Reimagining Trust in Science

During National Science Week 2020 the History and Philosophy of Science program (HPS) hosted two events as part of the University of Melbourne’s Science Festival. The first event was a panel discussion on ‘Reimagining Trust in Science’, the second an interactive workshop showing how the repliCATS platform is being used to assess the reliability of COVID-19 research. HPS Graduate student Samara Greenwood reviews the events.

It is impossible to be a student in History and Philosophy of Science and not be aware of issues of trust in science. These issues range from the ‘replicability crisis’, involving specific concerns about the reliability of published research results, to a general decline of public trust in science over recent years. As my formal studies have only briefly touched on these topics, I was interested to learn more about them through the HPS events held during National Science Week.

Panel Discussion on ‘Reimagining Trust in Science’

In the panel discussion ‘Reimagining Trust in Science’ three leading researchers presented their current work on this topic.

The first panellist, Professor Rachel Ankeny, is an interdisciplinary scholar at the University of Adelaide. Her work examines the relationship between the practice of science and the social values of society.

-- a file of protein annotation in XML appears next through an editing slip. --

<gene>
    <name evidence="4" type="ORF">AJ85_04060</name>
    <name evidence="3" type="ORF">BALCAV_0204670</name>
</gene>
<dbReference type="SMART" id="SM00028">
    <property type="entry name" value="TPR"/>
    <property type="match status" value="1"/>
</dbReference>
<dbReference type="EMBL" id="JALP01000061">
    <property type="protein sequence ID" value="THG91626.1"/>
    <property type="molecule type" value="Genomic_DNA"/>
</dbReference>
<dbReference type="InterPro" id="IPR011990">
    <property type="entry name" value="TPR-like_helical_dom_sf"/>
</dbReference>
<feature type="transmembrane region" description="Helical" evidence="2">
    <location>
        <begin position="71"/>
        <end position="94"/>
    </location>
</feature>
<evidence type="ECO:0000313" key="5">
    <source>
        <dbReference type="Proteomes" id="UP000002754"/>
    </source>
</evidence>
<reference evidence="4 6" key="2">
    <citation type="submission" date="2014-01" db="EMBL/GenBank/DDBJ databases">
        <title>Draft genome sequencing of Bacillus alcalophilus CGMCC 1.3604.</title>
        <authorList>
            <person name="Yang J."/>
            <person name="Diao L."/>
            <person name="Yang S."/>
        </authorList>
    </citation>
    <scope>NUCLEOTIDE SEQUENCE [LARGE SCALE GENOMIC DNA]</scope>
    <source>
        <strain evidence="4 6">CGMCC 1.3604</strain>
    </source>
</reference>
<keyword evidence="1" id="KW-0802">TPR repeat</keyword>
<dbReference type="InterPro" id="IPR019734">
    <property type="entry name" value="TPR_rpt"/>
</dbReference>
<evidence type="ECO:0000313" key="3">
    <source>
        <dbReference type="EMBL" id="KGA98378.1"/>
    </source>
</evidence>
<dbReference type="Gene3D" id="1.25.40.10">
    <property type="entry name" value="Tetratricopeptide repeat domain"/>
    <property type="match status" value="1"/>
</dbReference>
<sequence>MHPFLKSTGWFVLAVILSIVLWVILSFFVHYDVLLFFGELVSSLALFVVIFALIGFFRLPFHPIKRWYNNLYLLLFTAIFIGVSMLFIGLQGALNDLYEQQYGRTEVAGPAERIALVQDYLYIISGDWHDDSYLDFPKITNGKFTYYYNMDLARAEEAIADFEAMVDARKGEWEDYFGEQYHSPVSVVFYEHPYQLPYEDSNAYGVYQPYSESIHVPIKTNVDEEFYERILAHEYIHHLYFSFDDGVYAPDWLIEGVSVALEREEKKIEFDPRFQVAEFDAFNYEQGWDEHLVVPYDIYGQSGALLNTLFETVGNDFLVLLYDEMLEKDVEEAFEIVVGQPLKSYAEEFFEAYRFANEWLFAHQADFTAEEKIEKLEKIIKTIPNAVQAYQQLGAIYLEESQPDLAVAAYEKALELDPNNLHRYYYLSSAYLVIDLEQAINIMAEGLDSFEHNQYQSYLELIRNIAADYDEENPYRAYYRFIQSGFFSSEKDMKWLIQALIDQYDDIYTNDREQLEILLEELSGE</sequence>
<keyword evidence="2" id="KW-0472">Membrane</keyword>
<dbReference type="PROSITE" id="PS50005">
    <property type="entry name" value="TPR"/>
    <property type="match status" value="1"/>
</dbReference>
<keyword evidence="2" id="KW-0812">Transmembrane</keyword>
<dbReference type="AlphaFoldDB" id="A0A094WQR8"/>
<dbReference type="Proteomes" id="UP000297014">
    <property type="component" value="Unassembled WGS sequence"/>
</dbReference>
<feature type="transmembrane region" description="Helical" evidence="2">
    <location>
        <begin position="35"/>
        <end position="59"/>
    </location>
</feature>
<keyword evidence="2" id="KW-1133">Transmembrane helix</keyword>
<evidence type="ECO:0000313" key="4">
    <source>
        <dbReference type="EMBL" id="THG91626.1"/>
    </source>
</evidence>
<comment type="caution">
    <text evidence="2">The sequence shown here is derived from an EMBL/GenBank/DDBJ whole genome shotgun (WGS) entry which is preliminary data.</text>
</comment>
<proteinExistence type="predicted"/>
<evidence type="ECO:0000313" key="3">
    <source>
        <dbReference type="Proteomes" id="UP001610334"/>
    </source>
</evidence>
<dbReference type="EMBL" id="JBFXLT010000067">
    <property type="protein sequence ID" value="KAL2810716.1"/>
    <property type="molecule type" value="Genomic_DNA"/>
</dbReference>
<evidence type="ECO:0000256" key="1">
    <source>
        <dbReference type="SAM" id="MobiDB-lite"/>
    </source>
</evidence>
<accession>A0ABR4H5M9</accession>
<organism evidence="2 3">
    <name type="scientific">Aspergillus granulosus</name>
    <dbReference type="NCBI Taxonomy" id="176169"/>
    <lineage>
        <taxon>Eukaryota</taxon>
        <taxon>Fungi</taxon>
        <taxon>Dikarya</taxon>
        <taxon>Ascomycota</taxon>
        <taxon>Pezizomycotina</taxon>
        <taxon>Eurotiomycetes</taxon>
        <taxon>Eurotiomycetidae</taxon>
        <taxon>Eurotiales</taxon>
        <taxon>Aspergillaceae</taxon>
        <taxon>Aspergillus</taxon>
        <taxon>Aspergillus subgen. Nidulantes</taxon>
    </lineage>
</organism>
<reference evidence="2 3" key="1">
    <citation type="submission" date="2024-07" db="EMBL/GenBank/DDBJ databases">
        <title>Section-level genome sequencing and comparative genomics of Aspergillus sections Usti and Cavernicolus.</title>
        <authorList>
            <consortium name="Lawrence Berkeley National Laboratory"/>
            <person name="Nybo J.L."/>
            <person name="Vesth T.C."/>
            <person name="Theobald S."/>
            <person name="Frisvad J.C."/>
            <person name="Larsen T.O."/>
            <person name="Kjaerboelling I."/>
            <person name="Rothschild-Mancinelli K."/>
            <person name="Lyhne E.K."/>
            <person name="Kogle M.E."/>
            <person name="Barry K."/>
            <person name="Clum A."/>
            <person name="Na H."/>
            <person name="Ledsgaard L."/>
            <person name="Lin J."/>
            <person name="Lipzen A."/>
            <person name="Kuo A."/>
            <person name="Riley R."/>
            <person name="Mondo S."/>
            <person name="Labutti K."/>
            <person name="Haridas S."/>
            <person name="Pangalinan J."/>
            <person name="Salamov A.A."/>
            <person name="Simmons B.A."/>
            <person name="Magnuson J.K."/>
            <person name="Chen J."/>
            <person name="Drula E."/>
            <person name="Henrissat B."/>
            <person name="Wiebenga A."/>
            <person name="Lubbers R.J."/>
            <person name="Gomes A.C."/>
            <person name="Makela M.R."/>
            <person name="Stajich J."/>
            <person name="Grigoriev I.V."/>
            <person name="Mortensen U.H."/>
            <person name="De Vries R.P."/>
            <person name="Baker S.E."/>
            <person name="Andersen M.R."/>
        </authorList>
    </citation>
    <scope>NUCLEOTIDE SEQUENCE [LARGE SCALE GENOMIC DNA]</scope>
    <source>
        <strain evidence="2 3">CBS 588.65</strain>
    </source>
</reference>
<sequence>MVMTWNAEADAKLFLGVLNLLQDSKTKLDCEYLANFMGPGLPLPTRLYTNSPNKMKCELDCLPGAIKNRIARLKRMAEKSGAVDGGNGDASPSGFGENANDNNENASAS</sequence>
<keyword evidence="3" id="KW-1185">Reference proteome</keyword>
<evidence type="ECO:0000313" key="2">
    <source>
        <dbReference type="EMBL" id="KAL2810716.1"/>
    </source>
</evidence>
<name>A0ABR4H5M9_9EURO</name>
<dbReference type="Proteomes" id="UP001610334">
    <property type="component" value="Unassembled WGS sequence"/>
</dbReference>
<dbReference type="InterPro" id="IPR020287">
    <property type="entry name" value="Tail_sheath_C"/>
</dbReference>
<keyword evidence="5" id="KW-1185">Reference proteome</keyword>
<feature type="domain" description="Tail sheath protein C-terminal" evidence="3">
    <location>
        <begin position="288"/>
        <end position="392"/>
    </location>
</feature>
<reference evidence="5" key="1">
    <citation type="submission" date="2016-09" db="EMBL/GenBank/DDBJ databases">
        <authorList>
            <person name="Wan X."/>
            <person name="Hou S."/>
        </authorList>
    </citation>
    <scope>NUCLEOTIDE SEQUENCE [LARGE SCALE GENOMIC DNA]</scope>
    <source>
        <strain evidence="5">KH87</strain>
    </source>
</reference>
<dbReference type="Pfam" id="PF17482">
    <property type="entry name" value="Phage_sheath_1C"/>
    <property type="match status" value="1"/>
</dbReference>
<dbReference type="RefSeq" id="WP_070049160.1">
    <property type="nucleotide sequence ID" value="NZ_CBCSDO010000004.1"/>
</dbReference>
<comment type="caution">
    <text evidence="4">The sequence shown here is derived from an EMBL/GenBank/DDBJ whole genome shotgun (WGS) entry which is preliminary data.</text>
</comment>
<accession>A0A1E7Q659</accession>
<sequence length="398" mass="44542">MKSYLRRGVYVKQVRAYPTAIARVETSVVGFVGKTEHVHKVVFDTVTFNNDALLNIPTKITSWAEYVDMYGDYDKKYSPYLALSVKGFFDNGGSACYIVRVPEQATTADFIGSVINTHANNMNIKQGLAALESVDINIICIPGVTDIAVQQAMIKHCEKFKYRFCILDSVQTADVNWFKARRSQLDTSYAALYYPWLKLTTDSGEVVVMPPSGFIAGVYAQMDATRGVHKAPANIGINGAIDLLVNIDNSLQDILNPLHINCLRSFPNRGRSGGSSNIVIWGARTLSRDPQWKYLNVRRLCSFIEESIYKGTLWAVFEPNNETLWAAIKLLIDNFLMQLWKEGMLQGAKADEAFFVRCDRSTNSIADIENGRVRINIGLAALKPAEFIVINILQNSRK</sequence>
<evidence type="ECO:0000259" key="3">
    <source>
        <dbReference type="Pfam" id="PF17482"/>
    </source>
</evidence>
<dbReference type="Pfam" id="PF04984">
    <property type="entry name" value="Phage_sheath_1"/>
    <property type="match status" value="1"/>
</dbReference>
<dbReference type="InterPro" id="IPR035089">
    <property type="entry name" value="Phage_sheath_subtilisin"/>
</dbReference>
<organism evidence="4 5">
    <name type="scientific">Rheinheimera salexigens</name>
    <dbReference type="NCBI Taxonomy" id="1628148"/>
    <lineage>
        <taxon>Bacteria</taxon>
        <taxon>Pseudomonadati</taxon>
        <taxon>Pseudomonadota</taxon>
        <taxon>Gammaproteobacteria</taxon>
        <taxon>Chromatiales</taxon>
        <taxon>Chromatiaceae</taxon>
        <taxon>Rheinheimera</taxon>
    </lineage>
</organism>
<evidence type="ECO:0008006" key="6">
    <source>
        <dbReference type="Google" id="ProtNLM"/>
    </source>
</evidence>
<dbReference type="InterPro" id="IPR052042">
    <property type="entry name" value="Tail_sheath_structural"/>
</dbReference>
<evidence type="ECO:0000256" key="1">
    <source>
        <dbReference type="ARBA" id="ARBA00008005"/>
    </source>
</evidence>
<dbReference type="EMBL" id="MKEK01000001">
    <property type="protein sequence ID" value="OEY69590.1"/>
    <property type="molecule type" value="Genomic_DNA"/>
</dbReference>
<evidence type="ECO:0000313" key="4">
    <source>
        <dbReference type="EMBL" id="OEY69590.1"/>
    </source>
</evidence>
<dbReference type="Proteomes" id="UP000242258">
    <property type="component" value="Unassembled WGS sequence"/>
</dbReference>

Rachel noted public distrust of science has a strong emotional element. Many people no longer believe they can ‘just trust science’ as scientists do not always appears to work for the benefit of all. This disquiet is compounded when experts respond to such concerns by treating the public as merely uninformed. Through group workshops, Rachel has found a ‘deliberative democratic model’ is a productive way for scientists and non-scientists to communicate. Instead of a one-way flow of information, scientists and non-scientists engage in a co-operative manner to understand a range of perspectives and, ultimately, ensure the good of the whole.

Slide from Professor Fiona Fidler’s presentation on ‘Reimagining Trust in Science’

The second panellist was Professor Fiona Fidler of the University of Melbourne who also presented at the Science Faculty’s Dean’s Lecture on ‘Trusting Science in a Time of Crisis’. Fiona is lead researcher on the repliCATS project and co-founder of MetaMelb Research Group, both of which focus on improving scientific practice.

Fiona agreed that today’s non-scientific public often feels alienated from science and that known problems, such as issues of publication bias, feed into this unease. She also noted many scientists call for a refrain from public critique of science as this can provide ammunition to those with a vested interest in undermining science.

The question then is, what is the best way forward? Fiona’s response is to highlight the work taking place to fix these issues. As Fiona noted, science has resolved similar issues in the past, but such corrections didn’t occur by magic. As she succinctly put it, “self-correction requires investment”.  Going underground about uncertain practices is not the answer. Rather, science needs to clearly demonstrate the way in which it is restructuring itself to resolve these issues.